Medvigy: ‘I know this judge-like prudence is frustrating for some, however it’s why you elected me; to keep a cool head in times like these and to respect the rule of law’
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In retrospect, I should have written my own letter about the sheriff department “thin blue line” controversy and want to state my individual position. I fully support local law enforcement, they are being unfairly targeted across the nation for the bad acts of very few. They serve the public honorably everyday in an increasingly dangerous environment and need our support.
Our Sheriff department deputies make many contacts everyday with the public in just the way we expect as the public’s ambassadors in enforcing our laws. In Clark County, they enjoy a very low rate of complaint from the public and are exceptional in their work. We are all safer because of their service to the community.
Law enforcement should not be blamed for prejudice that exists in society as a whole, nor should any individual ever tolerate prejudice anywhere in our community. This is especially true throughout the justice system, from the initial police contact, to a prosecutor’s charge, to the judicial proceeding, all must be conducted to ensure equal justice under the law. Transparency, best practices and reform throughout our justice system must be an ongoing process, so that no one is above the law, nor treated unfairly.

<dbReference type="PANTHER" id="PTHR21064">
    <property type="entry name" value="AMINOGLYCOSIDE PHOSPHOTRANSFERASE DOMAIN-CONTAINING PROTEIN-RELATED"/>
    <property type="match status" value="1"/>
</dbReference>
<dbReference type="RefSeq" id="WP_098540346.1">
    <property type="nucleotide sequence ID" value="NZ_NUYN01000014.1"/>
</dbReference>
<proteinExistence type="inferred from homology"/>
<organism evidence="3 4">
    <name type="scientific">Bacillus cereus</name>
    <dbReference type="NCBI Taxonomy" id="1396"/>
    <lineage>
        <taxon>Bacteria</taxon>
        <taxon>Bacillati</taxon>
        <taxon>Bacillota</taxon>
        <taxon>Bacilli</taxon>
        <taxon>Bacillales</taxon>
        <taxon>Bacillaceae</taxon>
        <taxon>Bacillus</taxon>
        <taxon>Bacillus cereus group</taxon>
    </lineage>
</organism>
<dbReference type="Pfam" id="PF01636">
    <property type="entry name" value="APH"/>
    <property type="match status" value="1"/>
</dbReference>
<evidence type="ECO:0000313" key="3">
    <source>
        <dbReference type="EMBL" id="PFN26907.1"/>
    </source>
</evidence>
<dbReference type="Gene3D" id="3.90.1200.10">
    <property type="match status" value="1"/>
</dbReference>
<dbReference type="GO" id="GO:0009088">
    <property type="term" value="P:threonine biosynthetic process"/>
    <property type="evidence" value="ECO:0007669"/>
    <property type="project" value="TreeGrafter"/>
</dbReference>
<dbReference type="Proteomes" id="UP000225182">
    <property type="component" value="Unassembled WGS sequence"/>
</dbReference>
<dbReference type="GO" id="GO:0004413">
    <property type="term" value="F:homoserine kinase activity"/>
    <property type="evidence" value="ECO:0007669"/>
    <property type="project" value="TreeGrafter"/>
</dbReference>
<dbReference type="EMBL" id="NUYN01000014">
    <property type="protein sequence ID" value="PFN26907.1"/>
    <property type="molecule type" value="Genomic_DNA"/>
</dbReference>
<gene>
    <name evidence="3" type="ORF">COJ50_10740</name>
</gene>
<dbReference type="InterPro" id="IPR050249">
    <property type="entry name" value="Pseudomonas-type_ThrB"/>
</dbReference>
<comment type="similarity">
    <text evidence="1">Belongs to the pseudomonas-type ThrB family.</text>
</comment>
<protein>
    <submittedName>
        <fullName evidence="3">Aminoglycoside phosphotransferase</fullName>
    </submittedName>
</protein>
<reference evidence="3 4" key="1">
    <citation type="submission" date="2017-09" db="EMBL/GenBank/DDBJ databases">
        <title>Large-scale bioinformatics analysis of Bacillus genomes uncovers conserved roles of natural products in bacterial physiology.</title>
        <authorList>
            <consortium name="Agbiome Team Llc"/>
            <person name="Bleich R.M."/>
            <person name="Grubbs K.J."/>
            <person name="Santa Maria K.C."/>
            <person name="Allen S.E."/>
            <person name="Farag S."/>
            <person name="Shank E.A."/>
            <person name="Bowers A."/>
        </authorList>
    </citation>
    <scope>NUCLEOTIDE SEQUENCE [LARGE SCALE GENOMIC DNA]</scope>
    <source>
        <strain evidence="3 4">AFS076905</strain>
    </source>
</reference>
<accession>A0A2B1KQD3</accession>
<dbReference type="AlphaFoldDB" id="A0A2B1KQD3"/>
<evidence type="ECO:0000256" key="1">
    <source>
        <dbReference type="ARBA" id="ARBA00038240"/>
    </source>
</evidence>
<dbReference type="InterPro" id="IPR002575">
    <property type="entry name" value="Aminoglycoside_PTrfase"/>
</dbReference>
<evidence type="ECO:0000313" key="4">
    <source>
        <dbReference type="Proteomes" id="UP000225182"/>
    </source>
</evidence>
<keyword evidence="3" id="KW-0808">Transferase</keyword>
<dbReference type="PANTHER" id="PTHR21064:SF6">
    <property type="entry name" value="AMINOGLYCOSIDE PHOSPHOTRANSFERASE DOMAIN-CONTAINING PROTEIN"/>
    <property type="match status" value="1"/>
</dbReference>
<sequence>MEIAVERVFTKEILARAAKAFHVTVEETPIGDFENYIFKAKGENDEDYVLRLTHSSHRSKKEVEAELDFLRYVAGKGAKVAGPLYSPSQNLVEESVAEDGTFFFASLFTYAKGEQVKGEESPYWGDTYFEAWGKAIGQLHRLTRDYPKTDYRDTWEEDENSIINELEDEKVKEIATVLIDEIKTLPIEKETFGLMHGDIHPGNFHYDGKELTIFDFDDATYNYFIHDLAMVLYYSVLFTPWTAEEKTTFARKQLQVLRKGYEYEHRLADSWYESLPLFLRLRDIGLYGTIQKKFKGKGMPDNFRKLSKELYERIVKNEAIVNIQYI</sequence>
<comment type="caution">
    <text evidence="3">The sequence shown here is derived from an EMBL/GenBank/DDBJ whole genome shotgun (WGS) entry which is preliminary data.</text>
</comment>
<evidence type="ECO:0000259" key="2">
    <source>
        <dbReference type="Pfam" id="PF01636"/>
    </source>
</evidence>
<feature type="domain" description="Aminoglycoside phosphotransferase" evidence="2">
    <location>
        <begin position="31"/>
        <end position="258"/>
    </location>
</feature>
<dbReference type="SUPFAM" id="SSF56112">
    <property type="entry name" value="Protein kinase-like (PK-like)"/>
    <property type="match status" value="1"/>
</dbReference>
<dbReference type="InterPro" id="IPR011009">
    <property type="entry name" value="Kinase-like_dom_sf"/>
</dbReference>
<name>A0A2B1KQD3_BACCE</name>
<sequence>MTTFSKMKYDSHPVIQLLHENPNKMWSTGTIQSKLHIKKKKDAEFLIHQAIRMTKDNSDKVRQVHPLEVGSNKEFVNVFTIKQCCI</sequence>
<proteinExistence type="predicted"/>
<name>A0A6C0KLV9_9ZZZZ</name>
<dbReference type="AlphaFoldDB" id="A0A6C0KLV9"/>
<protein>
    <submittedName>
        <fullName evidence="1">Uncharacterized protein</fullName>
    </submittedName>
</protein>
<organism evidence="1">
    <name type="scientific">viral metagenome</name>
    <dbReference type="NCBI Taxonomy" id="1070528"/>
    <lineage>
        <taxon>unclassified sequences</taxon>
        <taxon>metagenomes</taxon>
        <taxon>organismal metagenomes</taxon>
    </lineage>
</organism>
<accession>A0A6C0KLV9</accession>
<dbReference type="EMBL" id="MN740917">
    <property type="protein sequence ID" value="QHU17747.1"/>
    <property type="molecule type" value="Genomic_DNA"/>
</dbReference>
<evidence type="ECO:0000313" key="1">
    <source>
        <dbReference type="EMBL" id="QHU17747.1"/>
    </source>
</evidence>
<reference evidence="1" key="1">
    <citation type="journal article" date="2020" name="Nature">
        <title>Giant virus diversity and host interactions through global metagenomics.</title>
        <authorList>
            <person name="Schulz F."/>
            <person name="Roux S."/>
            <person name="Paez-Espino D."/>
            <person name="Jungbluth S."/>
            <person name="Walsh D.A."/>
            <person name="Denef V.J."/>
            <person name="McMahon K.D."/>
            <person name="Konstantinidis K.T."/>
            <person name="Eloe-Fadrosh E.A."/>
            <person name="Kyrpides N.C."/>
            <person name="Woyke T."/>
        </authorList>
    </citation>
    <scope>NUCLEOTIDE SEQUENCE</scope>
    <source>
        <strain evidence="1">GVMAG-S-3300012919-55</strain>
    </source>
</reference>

In 1963 Martin Luther King stood in the shadow of Abraham Lincoln’s monument and called out for that change in society. I personally became a Republican in my heart as a child, in great measure because of the momentous and bold leadership of President Lincoln’s Emancipation Proclamation. We still have some work to do to fully achieve that proclamation. Now is an opportunity for meaningful change and we should not squander it.
The thin blue line meant to me and everyone I knew, support for law enforcement and their families when an officer was killed in the line of duty. It meant a respect and love of service and the sacrifice that comes with it while serving the community. I said as much in that council meeting.
Our Sheriff said that in his letter to the NAACP. But he also recognized that others in the community had given that icon other meanings that were divisive. The entirety of the community is served by the Sheriff Department and all must have trust in it.
I was on many peacekeeping missions in the military, so I understand order is paramount to avoid chaos. I signed the letter to show my respect for the office of Sheriff and my recognition that this unofficial flag on public vehicles had very negative meanings for some in the community. It was his decision to make.
The real work will be done on the Law and Justice Council where it belongs. I know this judge-like prudence is frustrating for some, however it’s why you elected me; to keep a cool head in times like these and to respect the rule of law.
Yours in service,